Tuesday, December 14, 2010
Bye-bye, New Yorker
But a few weeks ago, the New Yorker started charging for access to many full articles; only abstracts are online for free. So I signed up for the "digital edition," which costs the same as the US postal subscription, but you do not get anything in the mail. Essentially, it's what I wanted at Harpers, but they don't offer it.
Unfortunately, the digital edition of the New Yorker is a travesty. Check that first screenshot above from a 24-inch screen (click to enlarge) – this is what you see. They have essentially scanned in the print version, so you get a full two-page layout (I cannot find a way to make this thing visible as a single page), and the writing is simply too small to read. There is also no full-screen version; that you get both pages at a time on a part of your screen.
Granted, you can zoom in (see screenshot to the right), but the page is not scrollable; you have to drag the page down, and in doing so you need to be careful not to shift left and right too much lest you lose the beginnings or endings of columns. Need I point out that the three-column format, which may be useful in print versions where you can easily follow a column all the way down the page, is worthless on modern computers, whose screens are almost always much wider than they are long. Also, the text is no longer accessible as such; you are looking at an image – a major drawback for a blogger like me, who enjoys copying and pasting sections.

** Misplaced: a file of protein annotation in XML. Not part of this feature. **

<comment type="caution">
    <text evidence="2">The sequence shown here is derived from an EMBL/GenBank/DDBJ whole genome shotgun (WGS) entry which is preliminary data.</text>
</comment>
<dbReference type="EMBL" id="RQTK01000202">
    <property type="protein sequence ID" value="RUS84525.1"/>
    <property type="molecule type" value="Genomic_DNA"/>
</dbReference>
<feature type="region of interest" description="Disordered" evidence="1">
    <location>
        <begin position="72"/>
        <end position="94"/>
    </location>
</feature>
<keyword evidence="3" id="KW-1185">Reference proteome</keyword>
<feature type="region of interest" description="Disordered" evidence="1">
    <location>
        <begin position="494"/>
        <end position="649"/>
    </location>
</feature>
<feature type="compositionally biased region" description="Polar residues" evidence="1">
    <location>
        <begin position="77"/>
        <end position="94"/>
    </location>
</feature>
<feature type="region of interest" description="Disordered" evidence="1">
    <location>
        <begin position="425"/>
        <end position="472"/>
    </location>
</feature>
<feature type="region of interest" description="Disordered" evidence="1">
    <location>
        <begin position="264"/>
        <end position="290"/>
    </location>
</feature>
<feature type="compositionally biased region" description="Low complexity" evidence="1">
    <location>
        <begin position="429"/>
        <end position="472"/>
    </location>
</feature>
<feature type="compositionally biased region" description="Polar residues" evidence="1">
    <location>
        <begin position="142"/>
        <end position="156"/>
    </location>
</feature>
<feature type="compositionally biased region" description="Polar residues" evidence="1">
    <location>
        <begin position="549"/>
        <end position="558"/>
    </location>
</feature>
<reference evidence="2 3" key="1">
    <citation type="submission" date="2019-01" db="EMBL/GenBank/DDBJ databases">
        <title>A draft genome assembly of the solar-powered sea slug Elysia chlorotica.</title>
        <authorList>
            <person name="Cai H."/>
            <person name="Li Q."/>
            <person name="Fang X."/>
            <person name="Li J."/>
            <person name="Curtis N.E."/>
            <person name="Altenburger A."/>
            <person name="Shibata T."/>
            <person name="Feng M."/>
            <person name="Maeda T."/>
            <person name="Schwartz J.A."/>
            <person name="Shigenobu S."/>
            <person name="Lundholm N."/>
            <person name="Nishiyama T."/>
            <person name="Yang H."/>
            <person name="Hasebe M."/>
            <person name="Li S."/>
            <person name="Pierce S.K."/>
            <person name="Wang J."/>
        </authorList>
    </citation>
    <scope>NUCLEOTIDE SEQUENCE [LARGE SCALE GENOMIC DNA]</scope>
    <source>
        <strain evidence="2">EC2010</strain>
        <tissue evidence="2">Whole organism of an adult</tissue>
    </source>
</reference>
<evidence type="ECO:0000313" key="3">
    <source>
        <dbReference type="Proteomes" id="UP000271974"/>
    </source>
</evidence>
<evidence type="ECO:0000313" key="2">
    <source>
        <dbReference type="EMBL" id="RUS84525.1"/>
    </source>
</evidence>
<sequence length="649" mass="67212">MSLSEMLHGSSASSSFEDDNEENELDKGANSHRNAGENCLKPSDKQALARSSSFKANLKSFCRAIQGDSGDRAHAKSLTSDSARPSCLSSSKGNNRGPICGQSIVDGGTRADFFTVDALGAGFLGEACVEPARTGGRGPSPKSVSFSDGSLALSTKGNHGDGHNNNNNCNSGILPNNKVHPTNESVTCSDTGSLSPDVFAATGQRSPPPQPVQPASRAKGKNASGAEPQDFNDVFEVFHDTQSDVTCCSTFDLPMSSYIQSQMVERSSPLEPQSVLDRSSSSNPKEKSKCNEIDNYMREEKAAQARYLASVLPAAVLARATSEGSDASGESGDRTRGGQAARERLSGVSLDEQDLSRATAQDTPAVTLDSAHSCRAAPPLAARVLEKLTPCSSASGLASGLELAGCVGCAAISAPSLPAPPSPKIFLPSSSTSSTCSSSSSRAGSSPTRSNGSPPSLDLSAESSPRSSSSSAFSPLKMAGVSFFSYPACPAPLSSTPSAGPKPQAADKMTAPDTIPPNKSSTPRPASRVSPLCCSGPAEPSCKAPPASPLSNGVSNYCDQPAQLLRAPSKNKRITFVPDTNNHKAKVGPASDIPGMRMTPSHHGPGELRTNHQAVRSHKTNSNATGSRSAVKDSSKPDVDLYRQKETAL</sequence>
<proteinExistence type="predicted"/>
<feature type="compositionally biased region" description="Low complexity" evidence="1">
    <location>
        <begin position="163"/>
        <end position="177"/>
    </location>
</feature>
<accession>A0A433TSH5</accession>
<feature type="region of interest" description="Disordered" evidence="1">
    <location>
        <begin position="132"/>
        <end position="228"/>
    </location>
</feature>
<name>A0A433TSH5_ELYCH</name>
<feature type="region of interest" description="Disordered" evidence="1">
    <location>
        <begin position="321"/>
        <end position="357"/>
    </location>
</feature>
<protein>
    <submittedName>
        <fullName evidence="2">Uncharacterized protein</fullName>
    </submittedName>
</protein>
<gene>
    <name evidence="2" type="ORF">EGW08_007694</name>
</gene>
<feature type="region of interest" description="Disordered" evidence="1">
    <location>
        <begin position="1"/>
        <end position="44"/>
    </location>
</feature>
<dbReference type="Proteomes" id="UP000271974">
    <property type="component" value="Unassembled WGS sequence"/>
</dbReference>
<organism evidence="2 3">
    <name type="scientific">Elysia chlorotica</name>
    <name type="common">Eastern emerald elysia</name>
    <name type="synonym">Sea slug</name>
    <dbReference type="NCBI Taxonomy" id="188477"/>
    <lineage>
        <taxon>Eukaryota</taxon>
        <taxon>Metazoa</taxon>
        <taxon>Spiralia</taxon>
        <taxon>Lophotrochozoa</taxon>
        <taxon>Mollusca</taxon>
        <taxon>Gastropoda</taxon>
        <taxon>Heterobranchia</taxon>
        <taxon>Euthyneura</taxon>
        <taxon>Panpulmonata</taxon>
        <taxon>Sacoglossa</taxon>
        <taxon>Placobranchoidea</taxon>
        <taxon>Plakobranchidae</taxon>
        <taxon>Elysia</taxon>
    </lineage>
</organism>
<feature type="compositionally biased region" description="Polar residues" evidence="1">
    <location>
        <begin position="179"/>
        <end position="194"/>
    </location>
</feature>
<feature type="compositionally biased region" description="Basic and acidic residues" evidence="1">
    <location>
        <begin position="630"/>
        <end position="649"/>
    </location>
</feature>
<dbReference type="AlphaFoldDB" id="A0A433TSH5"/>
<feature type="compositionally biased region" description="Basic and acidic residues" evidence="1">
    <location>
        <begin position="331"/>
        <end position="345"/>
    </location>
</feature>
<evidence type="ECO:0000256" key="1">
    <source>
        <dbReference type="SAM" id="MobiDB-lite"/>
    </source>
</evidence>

Of course, I could buy myself an iPad, but each issue there costs $4.99, which essentially means that you pay 250 dollars for an annual subscription – twice as much as for the international edition. And I'm not even sure that that offer is open to me over here in Europe. I own a Kindle, and although the New Yorker is available there, it is not available in Europe. I'm sure that licensing is the problem, but these publishers are shooting themselves in the foot. They complain about us not wanting to pay, but then they make illegal versions attractive by restricting access so much.
In short, this year my annual donation to the New Yorker does not go out as a subscription to anyone, but rather as digital access for myself, but I cannot use it. The New Yorker makes it practically impossible for me to read the magazine. They could have simply provided subscribers with access to an HTML page with the text. I was happy reading everything like that up to now. Hell, they could have made this readable via RSS or sent me the text by e-mail. I wouldn't have minded.
So if the authors of the New Yorker start complaining about how readers are not willing to pay for content, I will probably not even realize that they are complaining because I will no longer be reading the magazine even though I have a paid subscription.